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Work, class, work, study..What’s next?

“All work and no play makes Jack a dull boy.”

These 10 words, typed over and over on Jack’s typewriter in “The Shining,” a classic psychological horror movie from 1980, could just as easily be found on any law school student’s laptop–so long as his name is Jack.

In and of itself, law school is a lot of work. But add a job into the mix, and well, it’s enough to make even the most well-balanced students descend into madness.

There’s a reason the American Bar Association only allows full-time law school students to work 20 hours a week (part-time students can work as much as they want). The ABA knows how difficult and demanding law school is, and they know that students who are enrolled full time and working are more likely to burn out, perform poorly, quit or go nuts. None of which represents the industry very well.

So they allow you to work 20 hours a week. Hey, how stressful can that be, right? It’s only 20 hours–on top of all the hours you spend in class, reading, researching, briefing cases, trying to network and get involved with law review, clinics or externships.

It can be plenty stressful–enough to make you burn out, perform poorly, quit or go nuts. Even at 20 hours a week.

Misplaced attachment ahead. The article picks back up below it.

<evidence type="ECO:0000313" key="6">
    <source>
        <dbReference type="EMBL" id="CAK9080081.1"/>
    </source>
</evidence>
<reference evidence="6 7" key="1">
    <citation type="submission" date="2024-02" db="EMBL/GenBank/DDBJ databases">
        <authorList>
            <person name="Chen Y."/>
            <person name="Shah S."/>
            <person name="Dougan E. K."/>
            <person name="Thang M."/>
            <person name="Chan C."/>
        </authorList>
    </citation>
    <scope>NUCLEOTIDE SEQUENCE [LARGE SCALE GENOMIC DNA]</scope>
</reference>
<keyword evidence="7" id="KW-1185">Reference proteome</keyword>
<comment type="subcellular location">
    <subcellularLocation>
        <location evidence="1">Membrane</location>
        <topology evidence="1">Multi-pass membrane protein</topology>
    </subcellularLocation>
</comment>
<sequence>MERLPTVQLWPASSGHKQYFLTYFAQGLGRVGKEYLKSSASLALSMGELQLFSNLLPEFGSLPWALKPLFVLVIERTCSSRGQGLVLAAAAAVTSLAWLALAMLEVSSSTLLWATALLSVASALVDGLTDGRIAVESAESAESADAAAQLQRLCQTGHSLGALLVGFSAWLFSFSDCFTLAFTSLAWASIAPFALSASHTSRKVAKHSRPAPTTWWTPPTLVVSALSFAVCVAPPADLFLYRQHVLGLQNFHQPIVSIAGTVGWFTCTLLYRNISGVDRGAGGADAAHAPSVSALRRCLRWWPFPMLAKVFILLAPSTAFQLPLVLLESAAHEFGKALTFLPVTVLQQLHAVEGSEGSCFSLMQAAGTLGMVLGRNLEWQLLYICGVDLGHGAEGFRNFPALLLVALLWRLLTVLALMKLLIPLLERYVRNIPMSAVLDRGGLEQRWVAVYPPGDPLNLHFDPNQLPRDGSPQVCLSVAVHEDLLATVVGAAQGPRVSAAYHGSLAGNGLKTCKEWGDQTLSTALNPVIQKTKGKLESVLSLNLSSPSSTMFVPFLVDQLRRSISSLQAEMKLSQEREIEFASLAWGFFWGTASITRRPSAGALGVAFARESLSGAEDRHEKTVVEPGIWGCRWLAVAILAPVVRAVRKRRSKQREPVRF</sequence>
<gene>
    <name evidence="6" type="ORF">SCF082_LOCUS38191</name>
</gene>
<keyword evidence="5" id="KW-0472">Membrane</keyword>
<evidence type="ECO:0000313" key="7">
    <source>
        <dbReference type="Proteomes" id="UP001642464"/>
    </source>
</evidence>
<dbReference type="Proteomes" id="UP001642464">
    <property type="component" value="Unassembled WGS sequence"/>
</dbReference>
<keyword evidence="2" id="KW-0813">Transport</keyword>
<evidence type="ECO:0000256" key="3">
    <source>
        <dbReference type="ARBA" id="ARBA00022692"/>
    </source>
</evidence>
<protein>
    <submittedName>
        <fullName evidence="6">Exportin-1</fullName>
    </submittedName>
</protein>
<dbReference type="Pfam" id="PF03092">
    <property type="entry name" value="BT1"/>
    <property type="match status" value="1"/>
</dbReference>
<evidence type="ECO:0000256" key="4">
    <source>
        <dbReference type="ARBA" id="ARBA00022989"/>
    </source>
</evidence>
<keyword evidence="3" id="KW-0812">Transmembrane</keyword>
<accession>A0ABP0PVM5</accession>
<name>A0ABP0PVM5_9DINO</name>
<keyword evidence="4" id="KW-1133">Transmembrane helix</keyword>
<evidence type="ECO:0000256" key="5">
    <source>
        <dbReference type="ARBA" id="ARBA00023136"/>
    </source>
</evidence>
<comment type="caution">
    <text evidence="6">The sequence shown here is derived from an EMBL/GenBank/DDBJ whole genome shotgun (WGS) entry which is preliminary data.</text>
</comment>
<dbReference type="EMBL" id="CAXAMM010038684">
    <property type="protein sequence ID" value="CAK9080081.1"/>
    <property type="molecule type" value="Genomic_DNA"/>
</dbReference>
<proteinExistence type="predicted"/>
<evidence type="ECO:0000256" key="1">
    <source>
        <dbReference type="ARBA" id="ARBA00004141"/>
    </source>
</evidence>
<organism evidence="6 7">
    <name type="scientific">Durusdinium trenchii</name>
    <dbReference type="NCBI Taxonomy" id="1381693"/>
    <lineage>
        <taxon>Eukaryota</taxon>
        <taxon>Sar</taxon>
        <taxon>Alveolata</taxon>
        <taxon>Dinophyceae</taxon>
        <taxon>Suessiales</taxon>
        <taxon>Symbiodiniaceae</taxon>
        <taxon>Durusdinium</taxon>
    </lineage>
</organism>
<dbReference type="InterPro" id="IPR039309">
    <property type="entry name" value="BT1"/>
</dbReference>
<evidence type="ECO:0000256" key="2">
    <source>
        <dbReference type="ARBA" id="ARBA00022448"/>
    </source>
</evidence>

So here’s what you do: You treat law school like a military mission, work like a job and your free time like gold:

Turn law school into a mission
It can be tempting to do the bare minimum to get through law school–sit in the back of class and try to go unnoticed, put off assignments until the last minute, cram for exams, etc.

Don’t do it. Prepare for everything. Plan your work and work your plan. Give 110 percent. Throw in any other cliché you’d like here and go with it, because being as prepared as a Navy Seal will help keep you sane.

Work like it’s just a job
Put your time in like George Costanza. Just do the job. Nothing more, nothing less. In a few months or years it won’t matter anyway.

Treat free time like gold    
If you don’t make sure to make time for free time, you never will. You’ll work and study and study and work. And possibly go nuts.

So make time for fun. Put it on your calendar–and then do it.


This article was written by FindMyLawTutor.com.

Visit us at www.findmylawtutor.com for Help with LSAT Practice Problems and Tutoring, Law School Admissions and Assistance, and Bar Exam Preparation. Our website matches LSAT, Law School, and Bar Tutors with students and legal study materials– Providing Law Students with Help with Legal Exams.


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